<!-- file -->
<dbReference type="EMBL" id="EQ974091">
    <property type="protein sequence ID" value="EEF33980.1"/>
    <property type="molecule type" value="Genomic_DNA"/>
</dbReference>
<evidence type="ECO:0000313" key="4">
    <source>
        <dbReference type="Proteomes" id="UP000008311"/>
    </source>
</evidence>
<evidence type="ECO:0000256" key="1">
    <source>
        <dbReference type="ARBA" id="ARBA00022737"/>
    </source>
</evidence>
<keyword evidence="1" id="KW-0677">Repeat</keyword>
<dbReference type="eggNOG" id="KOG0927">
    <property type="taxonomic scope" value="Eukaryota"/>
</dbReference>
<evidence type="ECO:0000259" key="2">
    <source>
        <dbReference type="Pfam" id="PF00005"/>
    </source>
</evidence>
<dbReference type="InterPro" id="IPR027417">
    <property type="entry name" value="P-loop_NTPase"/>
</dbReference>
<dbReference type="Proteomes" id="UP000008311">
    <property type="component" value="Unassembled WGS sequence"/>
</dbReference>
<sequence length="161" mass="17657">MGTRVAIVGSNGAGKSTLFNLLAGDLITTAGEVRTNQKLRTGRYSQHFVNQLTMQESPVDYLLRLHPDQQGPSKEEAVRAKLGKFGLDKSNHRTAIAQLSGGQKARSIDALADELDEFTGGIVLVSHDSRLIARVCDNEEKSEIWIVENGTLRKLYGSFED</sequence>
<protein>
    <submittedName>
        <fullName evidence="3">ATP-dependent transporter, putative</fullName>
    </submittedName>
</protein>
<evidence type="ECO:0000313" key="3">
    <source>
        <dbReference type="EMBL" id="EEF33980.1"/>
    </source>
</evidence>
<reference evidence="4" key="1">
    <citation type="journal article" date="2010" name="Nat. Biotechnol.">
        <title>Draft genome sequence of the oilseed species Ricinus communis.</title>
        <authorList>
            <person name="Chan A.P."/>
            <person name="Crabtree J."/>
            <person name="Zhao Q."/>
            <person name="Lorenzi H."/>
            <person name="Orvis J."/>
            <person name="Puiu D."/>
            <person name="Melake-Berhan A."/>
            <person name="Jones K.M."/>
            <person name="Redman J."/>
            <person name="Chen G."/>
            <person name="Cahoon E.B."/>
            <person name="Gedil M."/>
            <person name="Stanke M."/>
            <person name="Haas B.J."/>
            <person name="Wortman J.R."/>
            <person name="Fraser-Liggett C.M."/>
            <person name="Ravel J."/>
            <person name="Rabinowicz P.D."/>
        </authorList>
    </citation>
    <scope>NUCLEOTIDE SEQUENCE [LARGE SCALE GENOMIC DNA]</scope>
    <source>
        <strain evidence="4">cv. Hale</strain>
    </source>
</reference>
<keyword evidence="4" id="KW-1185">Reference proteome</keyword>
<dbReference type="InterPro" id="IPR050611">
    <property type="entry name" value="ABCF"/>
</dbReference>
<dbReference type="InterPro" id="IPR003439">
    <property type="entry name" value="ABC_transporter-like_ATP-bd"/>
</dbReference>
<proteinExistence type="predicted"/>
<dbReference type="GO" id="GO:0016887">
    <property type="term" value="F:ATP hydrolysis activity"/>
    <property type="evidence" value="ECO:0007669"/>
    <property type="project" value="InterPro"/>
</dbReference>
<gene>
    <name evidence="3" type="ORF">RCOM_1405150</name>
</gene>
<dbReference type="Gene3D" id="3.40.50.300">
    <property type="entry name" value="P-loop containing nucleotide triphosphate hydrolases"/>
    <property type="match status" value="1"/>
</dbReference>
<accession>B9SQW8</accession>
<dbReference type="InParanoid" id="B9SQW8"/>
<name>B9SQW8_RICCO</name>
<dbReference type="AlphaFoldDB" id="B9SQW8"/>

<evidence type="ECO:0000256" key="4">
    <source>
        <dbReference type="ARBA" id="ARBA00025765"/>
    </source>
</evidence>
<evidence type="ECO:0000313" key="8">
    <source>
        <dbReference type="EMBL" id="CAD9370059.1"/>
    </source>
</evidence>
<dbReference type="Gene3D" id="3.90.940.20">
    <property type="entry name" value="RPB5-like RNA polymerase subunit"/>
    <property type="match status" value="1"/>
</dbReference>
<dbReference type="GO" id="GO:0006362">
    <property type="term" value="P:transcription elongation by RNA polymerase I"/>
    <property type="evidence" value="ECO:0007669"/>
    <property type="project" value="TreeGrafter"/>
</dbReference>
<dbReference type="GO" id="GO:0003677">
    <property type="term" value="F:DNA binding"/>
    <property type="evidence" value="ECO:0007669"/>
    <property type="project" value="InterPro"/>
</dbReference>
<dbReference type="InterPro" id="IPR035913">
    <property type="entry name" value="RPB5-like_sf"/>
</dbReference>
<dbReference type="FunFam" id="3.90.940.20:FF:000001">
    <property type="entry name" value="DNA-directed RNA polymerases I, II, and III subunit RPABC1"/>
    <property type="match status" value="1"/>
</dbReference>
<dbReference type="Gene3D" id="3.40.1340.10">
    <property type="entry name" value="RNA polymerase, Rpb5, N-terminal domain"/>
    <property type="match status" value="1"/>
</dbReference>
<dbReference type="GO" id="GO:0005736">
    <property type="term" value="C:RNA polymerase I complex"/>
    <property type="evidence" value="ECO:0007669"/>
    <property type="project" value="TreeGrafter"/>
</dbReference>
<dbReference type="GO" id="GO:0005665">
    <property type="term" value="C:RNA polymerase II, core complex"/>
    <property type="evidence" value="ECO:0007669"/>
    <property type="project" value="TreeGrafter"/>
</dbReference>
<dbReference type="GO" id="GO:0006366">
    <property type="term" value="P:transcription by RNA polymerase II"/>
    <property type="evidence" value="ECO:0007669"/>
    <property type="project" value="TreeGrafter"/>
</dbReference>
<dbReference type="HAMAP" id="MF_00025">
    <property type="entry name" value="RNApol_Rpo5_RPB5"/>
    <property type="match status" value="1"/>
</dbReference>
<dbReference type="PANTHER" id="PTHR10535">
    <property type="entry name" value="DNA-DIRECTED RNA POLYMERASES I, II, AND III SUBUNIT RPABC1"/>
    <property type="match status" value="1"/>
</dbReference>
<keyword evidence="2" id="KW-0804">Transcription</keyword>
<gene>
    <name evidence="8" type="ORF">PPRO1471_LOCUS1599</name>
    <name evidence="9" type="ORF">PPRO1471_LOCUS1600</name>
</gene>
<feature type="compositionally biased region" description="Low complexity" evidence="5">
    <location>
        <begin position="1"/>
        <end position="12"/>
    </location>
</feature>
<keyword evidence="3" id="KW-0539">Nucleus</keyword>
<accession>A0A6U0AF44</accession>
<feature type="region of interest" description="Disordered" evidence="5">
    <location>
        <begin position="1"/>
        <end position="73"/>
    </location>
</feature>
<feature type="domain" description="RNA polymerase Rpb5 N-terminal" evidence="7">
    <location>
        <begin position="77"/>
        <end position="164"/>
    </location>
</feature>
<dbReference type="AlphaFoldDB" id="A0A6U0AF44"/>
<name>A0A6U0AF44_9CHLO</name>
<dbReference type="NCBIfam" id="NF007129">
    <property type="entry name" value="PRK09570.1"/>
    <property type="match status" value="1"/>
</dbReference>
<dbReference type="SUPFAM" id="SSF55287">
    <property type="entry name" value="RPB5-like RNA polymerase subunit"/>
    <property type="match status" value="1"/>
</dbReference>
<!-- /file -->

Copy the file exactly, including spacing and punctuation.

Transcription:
<dbReference type="EMBL" id="EQ974091">
    <property type="protein sequence ID" value="EEF33980.1"/>
    <property type="molecule type" value="Genomic_DNA"/>
</dbReference>
<evidence type="ECO:0000313" key="4">
    <source>
        <dbReference type="Proteomes" id="UP000008311"/>
    </source>
</evidence>
<evidence type="ECO:0000256" key="1">
    <source>
        <dbReference type="ARBA" id="ARBA00022737"/>
    </source>
</evidence>
<keyword evidence="1" id="KW-0677">Repeat</keyword>
<dbReference type="eggNOG" id="KOG0927">
    <property type="taxonomic scope" value="Eukaryota"/>
</dbReference>
<evidence type="ECO:0000259" key="2">
    <source>
        <dbReference type="Pfam" id="PF00005"/>
    </source>
</evidence>
<dbReference type="InterPro" id="IPR027417">
    <property type="entry name" value="P-loop_NTPase"/>
</dbReference>
<dbReference type="Proteomes" id="UP000008311">
    <property type="component" value="Unassembled WGS sequence"/>
</dbReference>
<sequence length="161" mass="17657">MGTRVAIVGSNGAGKSTLFNLLAGDLITTAGEVRTNQKLRTGRYSQHFVNQLTMQESPVDYLLRLHPDQQGPSKEEAVRAKLGKFGLDKSNHRTAIAQLSGGQKARSIDALADELDEFTGGIVLVSHDSRLIARVCDNEEKSEIWIVENGTLRKLYGSFED</sequence>
<protein>
    <submittedName>
        <fullName evidence="3">ATP-dependent transporter, putative</fullName>
    </submittedName>
</protein>
<evidence type="ECO:0000313" key="3">
    <source>
        <dbReference type="EMBL" id="EEF33980.1"/>
    </source>
</evidence>
<reference evidence="4" key="1">
    <citation type="journal article" date="2010" name="Nat. Biotechnol.">
        <title>Draft genome sequence of the oilseed species Ricinus communis.</title>
        <authorList>
            <person name="Chan A.P."/>
            <person name="Crabtree J."/>
            <person name="Zhao Q."/>
            <person name="Lorenzi H."/>
            <person name="Orvis J."/>
            <person name="Puiu D."/>
            <person name="Melake-Berhan A."/>
            <person name="Jones K.M."/>
            <person name="Redman J."/>
            <person name="Chen G."/>
            <person name="Cahoon E.B."/>
            <person name="Gedil M."/>
            <person name="Stanke M."/>
            <person name="Haas B.J."/>
            <person name="Wortman J.R."/>
            <person name="Fraser-Liggett C.M."/>
            <person name="Ravel J."/>
            <person name="Rabinowicz P.D."/>
        </authorList>
    </citation>
    <scope>NUCLEOTIDE SEQUENCE [LARGE SCALE GENOMIC DNA]</scope>
    <source>
        <strain evidence="4">cv. Hale</strain>
    </source>
</reference>
<keyword evidence="4" id="KW-1185">Reference proteome</keyword>
<dbReference type="InterPro" id="IPR050611">
    <property type="entry name" value="ABCF"/>
</dbReference>
<dbReference type="InterPro" id="IPR003439">
    <property type="entry name" value="ABC_transporter-like_ATP-bd"/>
</dbReference>
<proteinExistence type="predicted"/>
<dbReference type="GO" id="GO:0016887">
    <property type="term" value="F:ATP hydrolysis activity"/>
    <property type="evidence" value="ECO:0007669"/>
    <property type="project" value="InterPro"/>
</dbReference>
<gene>
    <name evidence="3" type="ORF">RCOM_1405150</name>
</gene>
<dbReference type="Gene3D" id="3.40.50.300">
    <property type="entry name" value="P-loop containing nucleotide triphosphate hydrolases"/>
    <property type="match status" value="1"/>
</dbReference>
<accession>B9SQW8</accession>
<dbReference type="InParanoid" id="B9SQW8"/>
<name>B9SQW8_RICCO</name>
<dbReference type="AlphaFoldDB" id="B9SQW8"/>

<evidence type="ECO:0000256" key="4">
    <source>
        <dbReference type="ARBA" id="ARBA00025765"/>
    </source>
</evidence>
<evidence type="ECO:0000313" key="8">
    <source>
        <dbReference type="EMBL" id="CAD9370059.1"/>
    </source>
</evidence>
<dbReference type="Gene3D" id="3.90.940.20">
    <property type="entry name" value="RPB5-like RNA polymerase subunit"/>
    <property type="match status" value="1"/>
</dbReference>
<dbReference type="GO" id="GO:0006362">
    <property type="term" value="P:transcription elongation by RNA polymerase I"/>
    <property type="evidence" value="ECO:0007669"/>
    <property type="project" value="TreeGrafter"/>
</dbReference>
<dbReference type="GO" id="GO:0003677">
    <property type="term" value="F:DNA binding"/>
    <property type="evidence" value="ECO:0007669"/>
    <property type="project" value="InterPro"/>
</dbReference>
<dbReference type="InterPro" id="IPR035913">
    <property type="entry name" value="RPB5-like_sf"/>
</dbReference>
<dbReference type="FunFam" id="3.90.940.20:FF:000001">
    <property type="entry name" value="DNA-directed RNA polymerases I, II, and III subunit RPABC1"/>
    <property type="match status" value="1"/>
</dbReference>
<dbReference type="Gene3D" id="3.40.1340.10">
    <property type="entry name" value="RNA polymerase, Rpb5, N-terminal domain"/>
    <property type="match status" value="1"/>
</dbReference>
<dbReference type="GO" id="GO:0005736">
    <property type="term" value="C:RNA polymerase I complex"/>
    <property type="evidence" value="ECO:0007669"/>
    <property type="project" value="TreeGrafter"/>
</dbReference>
<dbReference type="GO" id="GO:0005665">
    <property type="term" value="C:RNA polymerase II, core complex"/>
    <property type="evidence" value="ECO:0007669"/>
    <property type="project" value="TreeGrafter"/>
</dbReference>
<dbReference type="GO" id="GO:0006366">
    <property type="term" value="P:transcription by RNA polymerase II"/>
    <property type="evidence" value="ECO:0007669"/>
    <property type="project" value="TreeGrafter"/>
</dbReference>
<dbReference type="HAMAP" id="MF_00025">
    <property type="entry name" value="RNApol_Rpo5_RPB5"/>
    <property type="match status" value="1"/>
</dbReference>
<dbReference type="PANTHER" id="PTHR10535">
    <property type="entry name" value="DNA-DIRECTED RNA POLYMERASES I, II, AND III SUBUNIT RPABC1"/>
    <property type="match status" value="1"/>
</dbReference>
<keyword evidence="2" id="KW-0804">Transcription</keyword>
<gene>
    <name evidence="8" type="ORF">PPRO1471_LOCUS1599</name>
    <name evidence="9" type="ORF">PPRO1471_LOCUS1600</name>
</gene>
<feature type="compositionally biased region" description="Low complexity" evidence="5">
    <location>
        <begin position="1"/>
        <end position="12"/>
    </location>
</feature>
<keyword evidence="3" id="KW-0539">Nucleus</keyword>
<accession>A0A6U0AF44</accession>
<feature type="region of interest" description="Disordered" evidence="5">
    <location>
        <begin position="1"/>
        <end position="73"/>
    </location>
</feature>
<feature type="domain" description="RNA polymerase Rpb5 N-terminal" evidence="7">
    <location>
        <begin position="77"/>
        <end position="164"/>
    </location>
</feature>
<dbReference type="AlphaFoldDB" id="A0A6U0AF44"/>
<name>A0A6U0AF44_9CHLO</name>
<dbReference type="NCBIfam" id="NF007129">
    <property type="entry name" value="PRK09570.1"/>
    <property type="match status" value="1"/>
</dbReference>
<dbReference type="SUPFAM" id="SSF55287">
    <property type="entry name" value="RPB5-like RNA polymerase subunit"/>
    <property type="match status" value="1"/>
</dbReference>